D. A. Carson, “I Am the Truth,” in The God We Worship: Adoring the One Who Pursues, Redeems, and Changes His People, ed. Jonathan L. Master (Phillipsburg, NJ: Presbyterian & Reformed, 2016), 157–58: Knowledge of the Word does not sanctify us by mere education. I have now lived long enough and have belonged to enough professional biblical societies that there are not many front-rank New Testament scholars in the world whom I have not met. Some of them are very brilliant minds indeed. One chap in Germany used to conduct a postdoctoral seminar in which he wanted only a few people, the brightest of the bright. So on the first day, he offered them a test: write out the epistle to the Ephesians in Greek. Well, that got rid of a lot of the less determined, but there were still too many students for the professor’s preference, so the next class was another test: write out the epistle to the Ephesians in
Donald S. Whitney: When we’re born again from above by the Spirit of God, the Lord makes a “new creation” of us (2 Cor 5:17). But when he accomplishes that radical, regenerating transformation of us, he does not eliminate our minds, our bodies, our emotions, our will or anything that’s a part of what makes us human. God’s grace doesn’t eliminate any of those things, instead he gives dramatically new purposes to them. He calls us to live the Christian life with the full — though God-centered — use of our minds and judgment and everything else that is a part of our humanity. Let go and let God? However, many people will tell you that your spiritual problems stem from the fact that you are trying to live the Christian life but that God never intended you to do so. They say that just as God never intended for you to save yourself, so he does not expect you to live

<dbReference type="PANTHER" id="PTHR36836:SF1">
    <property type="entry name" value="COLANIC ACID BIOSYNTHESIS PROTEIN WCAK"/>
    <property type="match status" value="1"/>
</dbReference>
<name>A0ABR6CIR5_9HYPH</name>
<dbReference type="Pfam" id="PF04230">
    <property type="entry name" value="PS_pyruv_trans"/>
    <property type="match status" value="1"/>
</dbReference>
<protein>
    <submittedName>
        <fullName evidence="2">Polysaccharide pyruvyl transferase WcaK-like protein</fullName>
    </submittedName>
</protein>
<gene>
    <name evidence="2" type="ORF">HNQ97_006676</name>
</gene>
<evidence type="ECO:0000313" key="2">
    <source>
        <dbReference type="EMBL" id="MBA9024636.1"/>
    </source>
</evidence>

Michael Horton: The gospel transforms us in heart, mind, will, and actions precisely because it is not itself a message about our transformation. Nothing that I am or that I feel, choose, or do qualifies as Good News. On my best days, my experience of transformation is weak, but the gospel is an announcement of a certain state of affairs that exists because of something in God, not something in me; something that God has done, not something that I have done; the love in God’s heart which he has shown in his Son, not the love in my heart that I exhibit in my relationships. Precisely as the Good News of a completed, sufficient, and perfect work of God in Christ accomplished for me and outside of me in history, the gospel is ‘the power of God unto salvation’ not only at the beginning but throughout the Christian life. In fact, our sanctification is simply a lifelong process of